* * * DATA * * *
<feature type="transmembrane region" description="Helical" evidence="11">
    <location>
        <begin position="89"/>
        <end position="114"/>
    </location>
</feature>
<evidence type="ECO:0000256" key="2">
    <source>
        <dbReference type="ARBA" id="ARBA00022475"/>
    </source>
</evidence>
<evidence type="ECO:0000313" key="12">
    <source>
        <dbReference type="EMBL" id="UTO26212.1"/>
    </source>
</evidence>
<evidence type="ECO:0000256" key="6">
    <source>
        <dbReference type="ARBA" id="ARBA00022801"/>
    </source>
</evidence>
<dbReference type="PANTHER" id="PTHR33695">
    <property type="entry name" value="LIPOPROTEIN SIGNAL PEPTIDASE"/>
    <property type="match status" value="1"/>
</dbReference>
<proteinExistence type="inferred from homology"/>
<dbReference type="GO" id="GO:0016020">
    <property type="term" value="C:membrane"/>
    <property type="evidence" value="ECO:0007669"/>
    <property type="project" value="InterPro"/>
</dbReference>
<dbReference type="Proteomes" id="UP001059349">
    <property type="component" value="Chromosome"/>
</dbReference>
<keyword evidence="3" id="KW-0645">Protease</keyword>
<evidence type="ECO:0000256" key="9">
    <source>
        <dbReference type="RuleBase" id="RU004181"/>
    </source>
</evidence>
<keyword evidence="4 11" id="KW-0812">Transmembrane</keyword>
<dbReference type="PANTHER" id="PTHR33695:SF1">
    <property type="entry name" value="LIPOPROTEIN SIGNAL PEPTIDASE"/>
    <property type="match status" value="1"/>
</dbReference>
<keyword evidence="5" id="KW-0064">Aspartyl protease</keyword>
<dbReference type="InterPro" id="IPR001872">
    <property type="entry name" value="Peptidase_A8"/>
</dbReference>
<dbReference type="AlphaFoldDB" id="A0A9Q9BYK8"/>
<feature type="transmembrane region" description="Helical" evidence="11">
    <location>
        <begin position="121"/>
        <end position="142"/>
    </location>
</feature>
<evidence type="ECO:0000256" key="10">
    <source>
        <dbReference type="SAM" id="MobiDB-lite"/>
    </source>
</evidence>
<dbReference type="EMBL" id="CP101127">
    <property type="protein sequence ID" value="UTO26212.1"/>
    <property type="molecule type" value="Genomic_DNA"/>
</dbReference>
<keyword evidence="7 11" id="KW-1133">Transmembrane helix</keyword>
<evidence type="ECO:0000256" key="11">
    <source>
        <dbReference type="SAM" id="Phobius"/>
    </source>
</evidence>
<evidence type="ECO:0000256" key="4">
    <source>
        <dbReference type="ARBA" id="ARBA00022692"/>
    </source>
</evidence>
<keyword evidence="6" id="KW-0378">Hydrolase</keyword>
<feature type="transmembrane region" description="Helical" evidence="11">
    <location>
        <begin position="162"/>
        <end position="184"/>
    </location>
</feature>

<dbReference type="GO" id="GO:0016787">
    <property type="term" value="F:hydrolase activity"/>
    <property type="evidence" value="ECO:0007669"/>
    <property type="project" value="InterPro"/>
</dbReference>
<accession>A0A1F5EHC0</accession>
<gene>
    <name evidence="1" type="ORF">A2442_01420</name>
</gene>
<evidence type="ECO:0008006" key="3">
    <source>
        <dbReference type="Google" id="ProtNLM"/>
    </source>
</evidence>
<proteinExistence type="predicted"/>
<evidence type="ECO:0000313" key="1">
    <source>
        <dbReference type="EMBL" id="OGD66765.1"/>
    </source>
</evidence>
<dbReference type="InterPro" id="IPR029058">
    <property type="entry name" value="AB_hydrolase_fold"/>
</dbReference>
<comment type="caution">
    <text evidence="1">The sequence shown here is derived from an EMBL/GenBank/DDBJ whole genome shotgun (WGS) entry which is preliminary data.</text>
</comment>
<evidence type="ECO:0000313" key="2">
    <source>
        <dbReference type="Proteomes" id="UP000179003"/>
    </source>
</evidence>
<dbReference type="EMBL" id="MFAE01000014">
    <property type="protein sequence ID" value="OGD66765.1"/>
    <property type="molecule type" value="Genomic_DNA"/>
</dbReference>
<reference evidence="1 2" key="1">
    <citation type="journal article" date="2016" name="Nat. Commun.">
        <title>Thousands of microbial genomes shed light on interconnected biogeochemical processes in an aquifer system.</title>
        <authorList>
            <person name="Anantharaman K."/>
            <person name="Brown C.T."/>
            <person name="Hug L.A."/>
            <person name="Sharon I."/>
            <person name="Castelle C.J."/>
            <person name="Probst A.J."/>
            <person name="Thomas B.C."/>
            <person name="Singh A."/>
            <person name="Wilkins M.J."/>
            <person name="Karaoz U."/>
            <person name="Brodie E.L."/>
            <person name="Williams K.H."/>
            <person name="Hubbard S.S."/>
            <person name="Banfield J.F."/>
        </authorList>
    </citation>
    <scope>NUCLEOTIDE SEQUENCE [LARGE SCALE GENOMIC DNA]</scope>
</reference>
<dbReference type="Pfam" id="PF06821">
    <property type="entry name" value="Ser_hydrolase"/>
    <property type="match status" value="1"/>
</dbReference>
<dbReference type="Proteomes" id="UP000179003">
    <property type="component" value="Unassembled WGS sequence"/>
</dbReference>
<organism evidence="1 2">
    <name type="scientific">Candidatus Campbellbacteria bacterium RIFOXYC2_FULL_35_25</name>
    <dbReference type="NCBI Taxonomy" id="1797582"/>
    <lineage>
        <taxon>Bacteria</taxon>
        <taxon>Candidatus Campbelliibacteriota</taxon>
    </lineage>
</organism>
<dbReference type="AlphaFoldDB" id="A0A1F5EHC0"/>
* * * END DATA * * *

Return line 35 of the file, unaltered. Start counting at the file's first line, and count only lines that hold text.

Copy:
<keyword evidence="3" id="KW-0645">Protease</keyword>